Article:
Since the eradication of apartheid in 1994, many South African residents have gradually seen improvements in their quality of life. Nevertheless, poverty still plagues the lives of many South Africans, and residents of the capital city of Johannesburg are no exception.
An estimated 20 percent of Johannesburg residents live in abject poverty, the Johannesburg government website reports. These residents often live in informal settlements that lack electricity, proper roads or any other form of direct municipal services. Another 40 percent live in “inadequate housing,” with insufficient municipal services.
More specifically, the Johannesburg City Council reports that 16 percent of households in Johannesburg lack municipal sanitation, 15 percent do not receive municipal electricity and unemployment stands at 30 percent.
Poverty in Johannesburg still generally falls along distinct racial lines, with black residents making up 72 percent of Johannesburg’s “poor,” according to the government website.
The government attributes much of the city’s poverty to apartheid’s enduring legacy. During apartheid, Johannesburg was divided into a series of local districts segregated by race, with the white districts being substantially wealthier and more self-sufficient than the black districts. Today, racial districting has ended, and the Johannesburg municipal government has been tasked with overseeing seven times the population it had under apartheid.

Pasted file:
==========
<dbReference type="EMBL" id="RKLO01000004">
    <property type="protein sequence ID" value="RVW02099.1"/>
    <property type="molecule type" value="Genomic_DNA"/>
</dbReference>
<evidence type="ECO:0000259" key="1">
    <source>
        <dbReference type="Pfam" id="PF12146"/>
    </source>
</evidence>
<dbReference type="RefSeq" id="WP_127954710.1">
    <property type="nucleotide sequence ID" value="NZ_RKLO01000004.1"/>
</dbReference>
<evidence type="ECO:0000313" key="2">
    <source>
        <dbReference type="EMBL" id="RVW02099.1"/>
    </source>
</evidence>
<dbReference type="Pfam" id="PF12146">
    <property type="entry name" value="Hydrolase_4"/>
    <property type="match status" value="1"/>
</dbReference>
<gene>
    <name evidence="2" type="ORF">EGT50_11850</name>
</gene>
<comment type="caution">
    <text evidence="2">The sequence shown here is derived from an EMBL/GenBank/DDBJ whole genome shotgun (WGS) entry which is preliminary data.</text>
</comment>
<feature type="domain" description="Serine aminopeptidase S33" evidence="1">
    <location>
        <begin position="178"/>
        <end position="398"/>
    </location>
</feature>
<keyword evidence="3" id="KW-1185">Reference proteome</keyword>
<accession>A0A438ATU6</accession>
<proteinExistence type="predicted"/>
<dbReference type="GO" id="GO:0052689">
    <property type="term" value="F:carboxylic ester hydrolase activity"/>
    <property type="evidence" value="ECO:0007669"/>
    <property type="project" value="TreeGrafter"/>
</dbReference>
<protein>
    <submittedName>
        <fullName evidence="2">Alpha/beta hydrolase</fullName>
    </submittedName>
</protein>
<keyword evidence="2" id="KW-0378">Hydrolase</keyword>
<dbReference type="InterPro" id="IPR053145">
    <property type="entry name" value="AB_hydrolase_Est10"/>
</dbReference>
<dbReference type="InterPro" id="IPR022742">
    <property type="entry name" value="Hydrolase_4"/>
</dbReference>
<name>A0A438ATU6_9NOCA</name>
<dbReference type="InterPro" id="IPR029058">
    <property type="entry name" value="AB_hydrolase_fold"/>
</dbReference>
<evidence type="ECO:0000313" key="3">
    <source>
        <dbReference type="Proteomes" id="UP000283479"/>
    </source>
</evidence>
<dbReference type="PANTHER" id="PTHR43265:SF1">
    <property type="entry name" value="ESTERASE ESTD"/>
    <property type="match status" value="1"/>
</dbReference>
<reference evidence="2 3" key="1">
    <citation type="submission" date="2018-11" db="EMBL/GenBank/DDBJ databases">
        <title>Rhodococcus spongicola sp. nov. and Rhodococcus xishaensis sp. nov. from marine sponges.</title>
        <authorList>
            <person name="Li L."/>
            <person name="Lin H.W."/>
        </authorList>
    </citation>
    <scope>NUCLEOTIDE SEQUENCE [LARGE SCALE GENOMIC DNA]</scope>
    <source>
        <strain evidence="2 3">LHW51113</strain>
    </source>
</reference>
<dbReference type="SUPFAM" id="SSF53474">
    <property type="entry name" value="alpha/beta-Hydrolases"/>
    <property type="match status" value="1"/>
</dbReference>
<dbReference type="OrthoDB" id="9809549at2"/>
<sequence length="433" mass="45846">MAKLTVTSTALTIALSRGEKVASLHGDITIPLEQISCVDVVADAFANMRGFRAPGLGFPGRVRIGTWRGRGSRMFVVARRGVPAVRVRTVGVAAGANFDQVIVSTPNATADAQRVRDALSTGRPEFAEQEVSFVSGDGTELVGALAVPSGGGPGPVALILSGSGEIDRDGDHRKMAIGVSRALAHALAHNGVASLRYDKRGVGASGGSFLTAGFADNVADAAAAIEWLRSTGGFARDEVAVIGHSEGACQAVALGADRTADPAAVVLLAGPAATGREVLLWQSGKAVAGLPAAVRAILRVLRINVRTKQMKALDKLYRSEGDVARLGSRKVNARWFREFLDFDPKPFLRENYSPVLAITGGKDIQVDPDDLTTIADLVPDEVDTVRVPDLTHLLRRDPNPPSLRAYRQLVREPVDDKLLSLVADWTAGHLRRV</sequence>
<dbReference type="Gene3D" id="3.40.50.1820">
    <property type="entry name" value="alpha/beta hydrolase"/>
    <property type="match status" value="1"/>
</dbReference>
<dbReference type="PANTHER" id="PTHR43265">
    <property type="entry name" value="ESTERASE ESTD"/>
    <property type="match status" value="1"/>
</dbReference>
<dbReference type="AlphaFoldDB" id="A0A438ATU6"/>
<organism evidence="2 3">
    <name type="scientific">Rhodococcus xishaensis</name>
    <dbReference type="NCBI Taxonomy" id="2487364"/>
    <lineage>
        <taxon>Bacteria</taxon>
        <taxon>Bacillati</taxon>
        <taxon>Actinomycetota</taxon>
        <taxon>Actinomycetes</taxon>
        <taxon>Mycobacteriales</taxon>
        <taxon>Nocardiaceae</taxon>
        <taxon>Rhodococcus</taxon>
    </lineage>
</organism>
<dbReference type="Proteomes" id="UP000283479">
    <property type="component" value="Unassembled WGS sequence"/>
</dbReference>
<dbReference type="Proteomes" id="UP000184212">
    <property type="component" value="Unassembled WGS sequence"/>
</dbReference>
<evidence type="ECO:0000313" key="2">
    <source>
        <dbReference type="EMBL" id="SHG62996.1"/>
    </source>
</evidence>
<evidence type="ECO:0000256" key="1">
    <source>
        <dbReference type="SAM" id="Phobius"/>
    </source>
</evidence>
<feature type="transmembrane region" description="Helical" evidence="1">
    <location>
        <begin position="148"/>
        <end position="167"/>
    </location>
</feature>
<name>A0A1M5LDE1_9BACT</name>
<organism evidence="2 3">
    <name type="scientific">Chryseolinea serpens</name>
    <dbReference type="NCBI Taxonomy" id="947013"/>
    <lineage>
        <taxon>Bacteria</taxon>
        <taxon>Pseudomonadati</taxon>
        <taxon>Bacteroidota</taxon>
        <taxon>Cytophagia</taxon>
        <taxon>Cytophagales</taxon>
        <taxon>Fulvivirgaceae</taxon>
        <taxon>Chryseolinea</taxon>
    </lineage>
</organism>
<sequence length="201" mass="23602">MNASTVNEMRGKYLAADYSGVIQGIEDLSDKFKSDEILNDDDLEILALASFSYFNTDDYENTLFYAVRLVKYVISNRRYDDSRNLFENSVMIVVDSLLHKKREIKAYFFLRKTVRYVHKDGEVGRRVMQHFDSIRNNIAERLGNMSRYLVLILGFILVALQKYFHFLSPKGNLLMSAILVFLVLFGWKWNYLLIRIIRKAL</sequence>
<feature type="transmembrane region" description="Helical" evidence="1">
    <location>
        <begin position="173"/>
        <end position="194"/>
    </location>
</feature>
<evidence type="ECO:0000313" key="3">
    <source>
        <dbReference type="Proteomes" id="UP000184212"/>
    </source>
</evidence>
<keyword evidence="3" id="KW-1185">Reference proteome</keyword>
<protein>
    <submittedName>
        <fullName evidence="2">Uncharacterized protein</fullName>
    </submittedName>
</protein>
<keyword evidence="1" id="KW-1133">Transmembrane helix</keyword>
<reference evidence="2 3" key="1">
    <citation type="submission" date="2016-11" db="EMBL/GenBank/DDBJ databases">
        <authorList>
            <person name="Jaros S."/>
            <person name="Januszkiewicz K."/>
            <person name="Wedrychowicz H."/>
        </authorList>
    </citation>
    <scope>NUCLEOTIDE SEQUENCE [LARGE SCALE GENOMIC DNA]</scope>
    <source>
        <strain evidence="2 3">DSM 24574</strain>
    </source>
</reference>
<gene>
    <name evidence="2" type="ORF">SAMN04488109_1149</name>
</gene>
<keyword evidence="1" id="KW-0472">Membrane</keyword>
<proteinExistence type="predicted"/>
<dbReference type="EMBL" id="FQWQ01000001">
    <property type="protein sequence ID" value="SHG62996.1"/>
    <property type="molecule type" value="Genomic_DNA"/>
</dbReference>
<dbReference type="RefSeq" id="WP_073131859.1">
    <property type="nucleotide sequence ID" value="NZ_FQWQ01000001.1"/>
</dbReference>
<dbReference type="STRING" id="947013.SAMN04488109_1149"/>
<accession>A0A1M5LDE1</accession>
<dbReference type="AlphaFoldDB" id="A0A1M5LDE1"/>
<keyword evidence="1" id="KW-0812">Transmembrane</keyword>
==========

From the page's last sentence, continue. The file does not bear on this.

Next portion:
Illegal immigration also places major stresses on the city, the Johannesburg government reports. In sufficient numbers, migrants from other African countries can strain city and provincial services, which are “allocated on the basis of legal population.”
In response to these issues, the Johannesburg City Council has identified a series of reforms to be implemented, including progressive tax cuts for low-income property owners, low-income senior citizens and low-consumption water users; greater funding to community health services, such as reproductive health care; immunization programs; investment in housing infrastructure; and an overhaul of the city’s transportation system.
As a nation overall, South Africa ranks poorly in several global indicators of national health and prosperity. According to the World Bank, nearly one in ten South Africans live on less than $1.25 a day, one in four are unemployed and one in five are infected with HIV.